Among those whose work is on show include documentary photographer Harriet Brookes whose project La Frontera examines the problems faced by people in Gibraltar during the Brexit negotiations.

Using a series of black and white portraits, Sian Hayden’s photography engages with the uncanny and the male gaze while Neve Marinou explores issues surrounding harassment and the Me Too movement.

UCA Farnham MFA Photography Show is on at The Lightbox, Woking, until 2nd February. Entry to the exhibition is free.

More info

Paws for thought!

Round & About

local

Shops, restaurants and businesses taking part are encouraged to display a Dog Paw sticker in their window, so dog parents, and their furry friends know they are welcome.

So far more than 50 businesses have taken part, including independent and national companies such as Barclays Bank and Clarks.  Wallingford, well known for its excellent Independent shops, has seen the benefits and taken on the campaign with great enthusiasm.  With over 26% of us being dog parents, businesses can see the benefit from a higher footfall when dogs are welcomed, as people walking into town with their dogs can visit shops, and dine at their favourite restaurants.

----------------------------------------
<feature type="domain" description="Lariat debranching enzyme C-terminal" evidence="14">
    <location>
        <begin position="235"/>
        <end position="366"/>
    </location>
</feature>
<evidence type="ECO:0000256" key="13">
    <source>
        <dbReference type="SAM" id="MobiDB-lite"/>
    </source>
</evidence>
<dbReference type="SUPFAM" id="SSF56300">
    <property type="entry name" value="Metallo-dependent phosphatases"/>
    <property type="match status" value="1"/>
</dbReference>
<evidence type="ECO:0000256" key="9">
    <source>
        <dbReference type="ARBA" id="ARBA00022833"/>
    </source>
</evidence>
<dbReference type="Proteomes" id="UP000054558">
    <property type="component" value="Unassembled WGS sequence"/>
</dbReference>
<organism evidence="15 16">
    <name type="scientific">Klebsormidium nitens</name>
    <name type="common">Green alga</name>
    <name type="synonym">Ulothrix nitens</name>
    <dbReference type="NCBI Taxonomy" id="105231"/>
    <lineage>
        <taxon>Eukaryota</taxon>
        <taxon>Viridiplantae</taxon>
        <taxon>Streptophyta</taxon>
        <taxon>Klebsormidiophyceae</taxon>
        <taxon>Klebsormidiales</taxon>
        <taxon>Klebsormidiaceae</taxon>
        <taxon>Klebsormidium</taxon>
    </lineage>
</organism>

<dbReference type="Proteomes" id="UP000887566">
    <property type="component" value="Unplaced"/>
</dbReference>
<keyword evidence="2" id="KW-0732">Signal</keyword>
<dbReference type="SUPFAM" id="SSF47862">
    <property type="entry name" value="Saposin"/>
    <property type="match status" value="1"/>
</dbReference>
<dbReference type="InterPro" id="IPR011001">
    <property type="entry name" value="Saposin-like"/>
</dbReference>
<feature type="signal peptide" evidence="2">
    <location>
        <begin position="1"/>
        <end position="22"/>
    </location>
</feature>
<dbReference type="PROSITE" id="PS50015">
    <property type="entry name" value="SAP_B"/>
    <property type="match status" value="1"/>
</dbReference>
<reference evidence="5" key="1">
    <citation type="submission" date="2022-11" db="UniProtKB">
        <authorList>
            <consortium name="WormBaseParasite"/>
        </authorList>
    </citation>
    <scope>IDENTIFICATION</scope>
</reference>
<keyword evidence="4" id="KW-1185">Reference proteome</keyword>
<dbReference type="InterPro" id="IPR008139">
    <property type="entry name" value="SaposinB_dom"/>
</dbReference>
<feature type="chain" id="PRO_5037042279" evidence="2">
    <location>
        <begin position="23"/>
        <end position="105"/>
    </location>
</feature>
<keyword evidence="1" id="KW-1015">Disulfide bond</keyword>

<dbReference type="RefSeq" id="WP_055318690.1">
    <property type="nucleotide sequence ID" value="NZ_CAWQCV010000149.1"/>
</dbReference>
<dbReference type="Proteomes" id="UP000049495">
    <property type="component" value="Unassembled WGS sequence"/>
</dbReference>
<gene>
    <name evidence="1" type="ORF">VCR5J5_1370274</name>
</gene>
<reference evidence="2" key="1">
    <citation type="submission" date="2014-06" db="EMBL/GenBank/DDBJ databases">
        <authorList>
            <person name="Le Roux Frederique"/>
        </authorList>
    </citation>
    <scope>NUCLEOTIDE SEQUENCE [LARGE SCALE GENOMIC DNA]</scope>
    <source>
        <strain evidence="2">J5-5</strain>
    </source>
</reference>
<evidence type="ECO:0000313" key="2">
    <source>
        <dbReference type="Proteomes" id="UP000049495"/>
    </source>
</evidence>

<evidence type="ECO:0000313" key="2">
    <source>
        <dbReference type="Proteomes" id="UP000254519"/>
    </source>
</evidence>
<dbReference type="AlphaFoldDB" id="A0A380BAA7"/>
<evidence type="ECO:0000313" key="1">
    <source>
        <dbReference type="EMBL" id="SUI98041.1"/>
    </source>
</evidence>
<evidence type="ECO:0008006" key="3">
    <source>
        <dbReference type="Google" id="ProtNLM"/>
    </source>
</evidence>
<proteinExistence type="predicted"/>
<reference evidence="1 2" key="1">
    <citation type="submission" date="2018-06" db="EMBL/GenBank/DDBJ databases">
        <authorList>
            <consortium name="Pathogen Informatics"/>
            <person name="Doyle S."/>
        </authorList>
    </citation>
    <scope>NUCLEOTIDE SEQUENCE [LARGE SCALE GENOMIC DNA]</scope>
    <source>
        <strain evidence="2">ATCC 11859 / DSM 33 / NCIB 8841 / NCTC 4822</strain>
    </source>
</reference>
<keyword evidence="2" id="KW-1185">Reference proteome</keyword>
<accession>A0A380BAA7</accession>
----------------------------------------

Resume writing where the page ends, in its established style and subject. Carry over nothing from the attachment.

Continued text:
Le Clos wine bar & French restaurant was one of the first to welcome the idea.  Other restaurants such as Shellfish Cow also see the value, and display the Dog Paw sticker with pride. Most pubs have signed up and many even have dog-friendly rooms.

The vast array of shops taking part include the lady’s clothes shop First Edition; lifestyle shops such as Raspberry Tart and also The Lamb Arcade – an Aladdin’s Cave of antiques. The shops you would also expect in a market town are also behind the campaign including shoe repair shops, newsagents, florists and hardware stores.

Joe Quilter, one of the founders of the scheme and a dog parent to Bramble, a Cockapoo said: “After a visit to North Norfolk and seeing written signs in shops inviting dogs into their premises, I thought it not be a great idea to have a standard Dog Paw Sticker for my town so local people and visitors know they are welcome with their dogs.

People don’t like to ask, as they don’t like to be refused entry, so this takes the issue away.

I’m also a big supporter of local business, and thought this is a win-win for both dog parents and our fantastic shops, restaurants and businesses.”

Joe also mentioned the security aspect and went on to say “One in 20 dogs taken are outside shops, and I just don’t want anyone living or visiting our town to ever suffer this experience.”

Since starting the campaign, other towns and villages have signed up to the campaign including Goring, Streatley, Didcot and Pangbourne, and the Dog Paw Sticker is in print again to the reach further afield than the founding town.